I’ve previously written about my concerns of courts letting procedure prevail over substance in personal injury cases – usually in favor of the defendant. Last week, the Minnesota Court of Appeals handed down a case that underscores this problem in Bothun v. Martin LM, a medical malpractice lawsuit brought by the decedent’s surviving husband.
In 2008, a woman was diagnosed with an abdominal aortic aneurysm that required surgery. Before undergoing the necessary surgery, decedent began a regimen of blood thinners and had stents inserted into her heart. In January 2009, decedent had surgery. During the procedure there was a 32-minute loss of blood to her kidneys due to renal ischemia and transient hypotension. The patient was discharged five days after the surgery and no further complications were reported. In fact, her husband reported that she looked healthy when they were leaving the hospital. All seemed well.
Less than 24 hours later an ambulance rushed the decedent to the hospital, and she was pronounced dead following CPR and other emergency procedures. The attending nurses reported that the decedent’s condition changed in a matter of minutes while they were deciding on a course of action for her care.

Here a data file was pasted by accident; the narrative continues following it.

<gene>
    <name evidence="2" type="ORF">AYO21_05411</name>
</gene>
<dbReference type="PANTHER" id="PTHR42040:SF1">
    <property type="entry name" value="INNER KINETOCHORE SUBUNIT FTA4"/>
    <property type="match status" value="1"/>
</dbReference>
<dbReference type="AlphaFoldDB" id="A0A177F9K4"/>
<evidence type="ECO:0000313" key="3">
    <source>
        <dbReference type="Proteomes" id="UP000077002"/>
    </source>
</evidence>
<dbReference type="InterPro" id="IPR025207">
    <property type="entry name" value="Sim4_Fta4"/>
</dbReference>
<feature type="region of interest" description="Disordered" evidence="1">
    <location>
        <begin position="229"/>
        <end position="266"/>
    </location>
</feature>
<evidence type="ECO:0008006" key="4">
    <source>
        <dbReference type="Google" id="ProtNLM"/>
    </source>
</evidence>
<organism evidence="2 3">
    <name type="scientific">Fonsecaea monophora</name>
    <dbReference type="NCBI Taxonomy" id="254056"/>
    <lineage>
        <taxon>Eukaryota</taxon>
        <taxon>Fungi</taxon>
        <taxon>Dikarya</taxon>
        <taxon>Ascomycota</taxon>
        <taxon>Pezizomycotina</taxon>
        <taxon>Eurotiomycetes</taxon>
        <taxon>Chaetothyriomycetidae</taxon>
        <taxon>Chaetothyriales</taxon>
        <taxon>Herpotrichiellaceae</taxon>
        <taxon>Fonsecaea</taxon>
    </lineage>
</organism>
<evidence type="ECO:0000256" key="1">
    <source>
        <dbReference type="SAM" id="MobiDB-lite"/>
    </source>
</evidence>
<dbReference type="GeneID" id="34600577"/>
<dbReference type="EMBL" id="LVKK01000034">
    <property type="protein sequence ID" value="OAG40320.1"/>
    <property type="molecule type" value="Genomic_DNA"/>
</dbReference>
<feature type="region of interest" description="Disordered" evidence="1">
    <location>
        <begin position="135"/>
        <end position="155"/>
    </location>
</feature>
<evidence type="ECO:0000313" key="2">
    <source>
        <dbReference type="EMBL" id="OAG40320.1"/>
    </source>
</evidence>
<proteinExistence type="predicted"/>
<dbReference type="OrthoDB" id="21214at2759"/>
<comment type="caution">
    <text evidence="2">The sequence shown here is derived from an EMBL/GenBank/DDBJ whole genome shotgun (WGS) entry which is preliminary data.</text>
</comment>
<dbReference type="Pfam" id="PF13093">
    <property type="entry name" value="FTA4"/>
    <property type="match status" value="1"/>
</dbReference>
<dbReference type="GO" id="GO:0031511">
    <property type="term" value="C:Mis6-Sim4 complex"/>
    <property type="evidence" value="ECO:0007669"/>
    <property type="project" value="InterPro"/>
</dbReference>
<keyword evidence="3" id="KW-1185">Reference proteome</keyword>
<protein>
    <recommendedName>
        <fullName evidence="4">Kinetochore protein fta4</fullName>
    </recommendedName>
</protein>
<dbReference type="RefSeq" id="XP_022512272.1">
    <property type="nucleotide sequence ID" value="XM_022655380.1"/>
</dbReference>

Decedent’s husband brought a wrongful death action alleging ordinary negligence as well as corporate liability on the part of the hospital (decedent received surgery and emergency care at the same facility). In support of the wrongful death case, the decedent’s surgeon gave expert testimony explaining what most likely happened to plaintiff leading up to the emergency room, and how a different treatment plan would have most likely saved her life. (Not for nothing, the Minnesota Department of Health also found that there were various acts of negligence leading up to decedent’s death.)
But the hospital got out on a motion to dismiss, finding the surgeon’s testimony to be conclusory. Under Minnesota law, an affidavit in support of a medical malpractice case must identify the expert who will testify, the substance of that testimony, and provide a summary of the basis for the expert’s opinion. Failure to provide these things mandates dismissal with prejudice.
The surgeon’s testimony ran afoul because it jumped to the conclusion that there was negligence rather than explaining how and why in the chain of events that resulted in death. The district court found that because the cause of death was unknown (the surgeon gave three likely scenarios) that it was impossible to conclude that specific earlier medical attention would have prevented death. The appellate court found this court assumption to be erroneous.
For personal injury lawyers, the take-home message is clear: don’t take a case unless you know how to get an expert’s testimony in at trial. A medical malpractice case is just not like any personal injury case. I hate to say this, but the plaintiffs may have a legal malpractice case they should consider investigating.